A Short Study On Dirt

dont-forget-curb-appeal-2

Actually, my title is a bit disrespectful.  I am thinking about earth, soil, and in a good way- not in a which- detergent-works-best-to-get-it-out kind of way.

I had a dance teacher named Faith.  She said something I ponder years later.  She noted that we rarely walk on the earth.  Once you read that you will notice how we avoid it.   We walk on sidewalks, parking lots, asphalt and concrete.  Often we step over the small margin of soil, to get from curb to sidewalk without stepping in the dirt.  Faith suggested that we need more contact with the earth, for health and renewal.  She recounted that Lance Armstrong, while racing the Tour D’France, kept a wire or some physical material, connecting him from his cot to the actual soil.  He believed it helped him heal and revive.  (Now, if only he had stopped at that and skipped the drugs…)

I walk a mile to work each day, in the city, and since thinking about Faith’s words I have made an effort to step on the earth for a few steps at least each way.  There are places between the curb and sidewalk, where now I don’t reach to step straight over but walk diagonally a few steps in the berm.  Sounds nuts, I know.  But the soil gives me information.  Often it is soft and yielding, and I think how the worship of a nurturing Mother Earth makes such sense.  Sometimes it is crisply frozen, or dry and packed.

In Edward Jones’ novel The Known World, the main character, a field slave, lingers in the field late in the evening.  He takes up some earth and eats it.  Tasting it, consuming it, gives him information about what it has and what it needs.  It shocked me at first read, but now I liken it to doctors who- in the old way- tap the chest and abdomen and diagnose as much as thousands of dollars worth of tests might today.  Because they knew what they were hearing, as he knew what he was eating.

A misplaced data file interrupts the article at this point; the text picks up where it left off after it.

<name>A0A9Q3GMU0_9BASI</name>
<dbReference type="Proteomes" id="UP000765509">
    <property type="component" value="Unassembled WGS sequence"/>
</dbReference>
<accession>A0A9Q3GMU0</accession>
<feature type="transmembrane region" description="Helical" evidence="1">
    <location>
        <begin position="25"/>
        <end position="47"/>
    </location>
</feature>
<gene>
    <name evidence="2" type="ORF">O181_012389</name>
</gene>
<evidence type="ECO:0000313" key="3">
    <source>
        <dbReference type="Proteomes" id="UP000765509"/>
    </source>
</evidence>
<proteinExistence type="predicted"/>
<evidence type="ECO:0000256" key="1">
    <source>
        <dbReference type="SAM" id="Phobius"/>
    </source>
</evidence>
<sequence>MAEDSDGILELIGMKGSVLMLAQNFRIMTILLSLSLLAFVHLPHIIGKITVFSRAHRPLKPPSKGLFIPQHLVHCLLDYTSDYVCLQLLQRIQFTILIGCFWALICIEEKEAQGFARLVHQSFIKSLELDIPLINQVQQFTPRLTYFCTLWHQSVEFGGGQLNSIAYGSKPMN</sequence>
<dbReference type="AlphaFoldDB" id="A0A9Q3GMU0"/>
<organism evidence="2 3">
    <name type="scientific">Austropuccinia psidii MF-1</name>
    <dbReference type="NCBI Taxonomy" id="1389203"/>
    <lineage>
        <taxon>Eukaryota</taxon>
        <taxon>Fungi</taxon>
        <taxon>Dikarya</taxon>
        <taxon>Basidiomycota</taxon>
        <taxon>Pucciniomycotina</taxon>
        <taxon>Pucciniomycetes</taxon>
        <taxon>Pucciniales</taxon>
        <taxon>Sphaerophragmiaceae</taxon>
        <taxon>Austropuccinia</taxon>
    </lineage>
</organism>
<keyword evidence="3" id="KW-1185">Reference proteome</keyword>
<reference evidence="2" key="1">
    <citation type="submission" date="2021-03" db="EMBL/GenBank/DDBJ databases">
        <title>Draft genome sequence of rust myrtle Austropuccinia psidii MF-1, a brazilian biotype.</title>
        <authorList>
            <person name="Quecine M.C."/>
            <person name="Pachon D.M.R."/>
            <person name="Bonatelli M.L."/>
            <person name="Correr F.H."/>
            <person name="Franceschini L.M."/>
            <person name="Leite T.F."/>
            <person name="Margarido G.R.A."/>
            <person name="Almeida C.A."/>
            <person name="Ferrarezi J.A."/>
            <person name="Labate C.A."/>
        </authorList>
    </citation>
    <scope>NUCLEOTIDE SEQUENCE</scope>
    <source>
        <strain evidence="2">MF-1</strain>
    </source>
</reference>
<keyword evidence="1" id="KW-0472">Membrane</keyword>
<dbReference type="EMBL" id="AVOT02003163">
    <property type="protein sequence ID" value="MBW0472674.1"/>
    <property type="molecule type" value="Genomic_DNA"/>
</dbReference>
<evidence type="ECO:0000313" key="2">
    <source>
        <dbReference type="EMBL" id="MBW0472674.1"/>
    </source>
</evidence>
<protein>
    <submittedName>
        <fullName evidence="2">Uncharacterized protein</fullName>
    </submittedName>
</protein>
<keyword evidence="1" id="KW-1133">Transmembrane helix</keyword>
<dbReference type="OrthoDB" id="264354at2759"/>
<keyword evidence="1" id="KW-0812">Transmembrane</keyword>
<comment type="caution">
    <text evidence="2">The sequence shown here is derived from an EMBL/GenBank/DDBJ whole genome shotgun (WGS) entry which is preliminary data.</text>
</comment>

As a gardener I know earth a little.  My first year I dug the soil when it was too wet and had giant clods of hard clay when it dried.  Now I know when to work the soil in my little plot, and when to leave it rest.  I know when to weed- when the earth will give up the roots most easily to my grasp and pull.  My husband knows that when I am in a cussed mood for too long, what I need is some time in the dirt.  I come back in the house a few hours later, smack my garden shoes together to dislodge the clods, take the nail file to dislodge the black grime under my fingernails, and I am a renewed woman.

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3 thoughts on “A Short Study On Dirt

  1. I enjoyed this earthy post – and envy you this connection to the ground. It is something that perhaps I will seek. Not being a dirt dabbler myself, your thoughts make tremendous sense. Thanks.

    Like

  2. So, so true. And even more so for our digitally driven children. Shhhh….don’t tell, but I let my students RUN from the building to the trailers. They need to move, to breathe, to pound the earth, to be alive:).
    I’m also a happier mama after I’ve played in the dirt.

    Liked by 1 person

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